Out of the Bag
In a rather remarkable, but extremely rare case, a veterinarian recently caught a form of bird flu after being in close contact with cats in a Manhattan animal shelter. Yes, this means that the disease effectively "jumped" species. It's the first known case of a human contracting the H7N2 influenza A virus strain from an infected cat, according to New York's Department of Health and Mental Hygiene.
Obviously, this has gotten people, especially cat owners, worried. "Every time a virus adapts in a new animal, like a bird to a cat, we get concerned about the health of the cats and the humans who care for those cats," said NYC health department deputy commissioner for disease control, Dr. Jay Varma.
But, and this is the key, the risk of getting infected with this form of bird flu is very, very minimal. Ultimately, this fact reinforces the importance of reading before reacting. Since the U.S. election, conversations regarding "fake news" have been taking place across the internet, and (perhaps rightly) many have been placing the blame on those who fail to do proper research. Indeed, a quick glance at the comment section of articles covering this topic reveals a host of individuals that seem overly concerned about "a new plague."
This echoes the fearmongering that happened when there was a case of ebola in the United States. At the time, we reported what the experts had to say—that there was no threat of an epidemic in the U.S. Sadly, most did not listen. Even the politicians did not listen. Instead, driven by fear and virtual ebola hysteria, New Jersey Governor Chris Christie quarantined individuals without cause and in opposition to expert opinion. The leader of the National Institute for Allergies and Infectious Diseases called Christie's decision "draconian," while other asserted that it was clearly a political move meant to garner support by leaching off individuals' fear.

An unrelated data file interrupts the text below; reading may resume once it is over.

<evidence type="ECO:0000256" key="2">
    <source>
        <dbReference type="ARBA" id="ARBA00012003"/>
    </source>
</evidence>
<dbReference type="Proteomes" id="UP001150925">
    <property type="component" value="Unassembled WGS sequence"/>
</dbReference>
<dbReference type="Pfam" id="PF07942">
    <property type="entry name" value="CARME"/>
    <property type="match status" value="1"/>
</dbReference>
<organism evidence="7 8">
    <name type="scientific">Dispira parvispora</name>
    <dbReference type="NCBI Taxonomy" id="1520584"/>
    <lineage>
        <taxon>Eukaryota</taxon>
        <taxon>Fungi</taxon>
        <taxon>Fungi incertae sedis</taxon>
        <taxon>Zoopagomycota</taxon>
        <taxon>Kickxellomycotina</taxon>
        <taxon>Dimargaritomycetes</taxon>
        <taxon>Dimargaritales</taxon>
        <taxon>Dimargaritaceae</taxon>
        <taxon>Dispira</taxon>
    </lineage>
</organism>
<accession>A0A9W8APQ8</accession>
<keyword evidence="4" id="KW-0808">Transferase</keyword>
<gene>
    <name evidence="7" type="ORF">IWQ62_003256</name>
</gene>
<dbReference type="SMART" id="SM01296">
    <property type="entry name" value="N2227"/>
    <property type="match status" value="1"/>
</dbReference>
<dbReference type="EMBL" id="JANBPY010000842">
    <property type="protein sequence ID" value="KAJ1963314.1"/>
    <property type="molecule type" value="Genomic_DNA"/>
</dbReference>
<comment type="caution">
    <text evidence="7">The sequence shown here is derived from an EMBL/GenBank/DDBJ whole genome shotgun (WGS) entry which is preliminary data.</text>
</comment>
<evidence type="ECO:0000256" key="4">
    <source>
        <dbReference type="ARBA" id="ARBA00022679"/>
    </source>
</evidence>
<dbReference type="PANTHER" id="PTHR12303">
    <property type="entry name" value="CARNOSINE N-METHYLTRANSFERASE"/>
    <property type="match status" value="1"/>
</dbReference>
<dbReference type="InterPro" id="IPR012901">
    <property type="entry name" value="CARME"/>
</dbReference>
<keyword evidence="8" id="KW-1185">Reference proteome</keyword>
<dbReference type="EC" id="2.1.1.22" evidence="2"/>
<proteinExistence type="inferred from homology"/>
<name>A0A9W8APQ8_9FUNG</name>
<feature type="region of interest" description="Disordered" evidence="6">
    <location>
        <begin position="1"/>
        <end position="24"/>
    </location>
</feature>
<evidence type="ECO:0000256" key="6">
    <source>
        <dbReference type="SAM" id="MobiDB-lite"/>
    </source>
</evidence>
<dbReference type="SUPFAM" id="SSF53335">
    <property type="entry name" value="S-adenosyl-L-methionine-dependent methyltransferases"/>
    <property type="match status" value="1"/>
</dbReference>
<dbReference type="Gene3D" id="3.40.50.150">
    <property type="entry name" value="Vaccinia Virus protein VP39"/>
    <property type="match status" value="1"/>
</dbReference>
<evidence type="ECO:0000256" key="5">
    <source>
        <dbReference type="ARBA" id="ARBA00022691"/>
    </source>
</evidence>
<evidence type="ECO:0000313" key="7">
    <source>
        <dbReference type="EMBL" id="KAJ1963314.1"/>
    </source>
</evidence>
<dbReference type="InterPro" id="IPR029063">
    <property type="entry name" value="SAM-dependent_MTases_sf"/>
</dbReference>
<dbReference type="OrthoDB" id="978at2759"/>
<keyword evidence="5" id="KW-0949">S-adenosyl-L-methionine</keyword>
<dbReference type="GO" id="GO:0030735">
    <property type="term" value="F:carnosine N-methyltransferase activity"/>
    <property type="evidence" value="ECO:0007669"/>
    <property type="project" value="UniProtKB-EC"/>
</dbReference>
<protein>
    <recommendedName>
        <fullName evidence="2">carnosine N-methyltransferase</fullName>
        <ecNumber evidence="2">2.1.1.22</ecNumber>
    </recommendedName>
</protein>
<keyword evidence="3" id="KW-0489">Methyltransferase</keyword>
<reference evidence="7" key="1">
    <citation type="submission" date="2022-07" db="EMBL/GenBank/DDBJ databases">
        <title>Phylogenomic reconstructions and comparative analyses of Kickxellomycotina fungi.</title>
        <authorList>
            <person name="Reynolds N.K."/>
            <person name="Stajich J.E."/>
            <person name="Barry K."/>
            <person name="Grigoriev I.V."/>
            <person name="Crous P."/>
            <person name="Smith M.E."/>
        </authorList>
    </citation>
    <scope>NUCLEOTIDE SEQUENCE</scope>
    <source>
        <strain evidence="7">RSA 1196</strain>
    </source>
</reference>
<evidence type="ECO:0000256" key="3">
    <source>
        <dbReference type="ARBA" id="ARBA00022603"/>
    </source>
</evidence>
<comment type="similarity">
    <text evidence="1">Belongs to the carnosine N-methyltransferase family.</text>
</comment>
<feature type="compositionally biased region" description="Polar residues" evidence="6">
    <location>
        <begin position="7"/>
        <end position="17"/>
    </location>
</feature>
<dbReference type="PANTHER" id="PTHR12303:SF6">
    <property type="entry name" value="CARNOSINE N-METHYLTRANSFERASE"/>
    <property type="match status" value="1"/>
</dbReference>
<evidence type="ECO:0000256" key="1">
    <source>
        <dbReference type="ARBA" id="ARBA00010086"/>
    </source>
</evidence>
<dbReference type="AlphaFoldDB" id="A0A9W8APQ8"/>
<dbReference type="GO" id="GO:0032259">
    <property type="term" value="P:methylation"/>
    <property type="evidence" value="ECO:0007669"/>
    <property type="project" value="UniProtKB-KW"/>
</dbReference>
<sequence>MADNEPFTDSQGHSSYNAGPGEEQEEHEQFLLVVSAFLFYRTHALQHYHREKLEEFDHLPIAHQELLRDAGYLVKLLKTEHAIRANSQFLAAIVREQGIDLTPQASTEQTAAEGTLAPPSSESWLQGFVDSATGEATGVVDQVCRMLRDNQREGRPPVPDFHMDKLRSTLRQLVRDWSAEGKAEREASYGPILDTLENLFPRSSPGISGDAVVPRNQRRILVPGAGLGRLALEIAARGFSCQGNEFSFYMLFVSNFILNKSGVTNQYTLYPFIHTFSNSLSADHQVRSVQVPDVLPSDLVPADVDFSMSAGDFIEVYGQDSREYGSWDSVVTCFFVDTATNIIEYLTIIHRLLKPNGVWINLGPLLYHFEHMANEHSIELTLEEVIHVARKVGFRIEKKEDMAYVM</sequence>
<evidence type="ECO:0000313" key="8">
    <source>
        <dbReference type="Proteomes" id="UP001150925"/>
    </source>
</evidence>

Fortunately, experts are once again asserting that there is no real cause for fear, though (as always) they are urging caution and vigilance.
"Our investigation confirms that the risk to human health from H7N2 is low, but we are urging New Yorkers who have adopted cats from a shelter or rescue group within the past three weeks to be alert for symptoms in their pets,” said health commissioner Dr. Mary T. Bassett. “We are contacting people who may have been exposed and offering testing as appropriate.”
Crossing the Species Barrier
The NYC Health Department confirmed that about 45 cats in that Manhattan shelter have been infected by the virus. They also have an idea of which cat was "patient zero", so to speak, but how it got the bird flu remains largely unclear.
"We have a suspicion of the initial cat that likely introduced this," Varma said. The bird flu turned kitty flu first infected an older and already frail cat, about 12 in human years. How it contracted the virus isn't clear. One possibility is that it swallowed an infected bird, or it could've gotten it from another stray cat.
"Unfortunately, it initially developed mild illness and progressed to pneumonia and eventually was euthanized because the illness was so severe," Varma added. "It was the humane thing to do." The other infected cats, however, were not as badly affected.
Scientists are still trying to sort out the specifics related to how this jump occurred, but for now, the important thing to remember is that we should always let reason and sound science guide our response. We should be skeptical. We should question. We should demand evidence. But we must not allow fear to override reason and be our guide.
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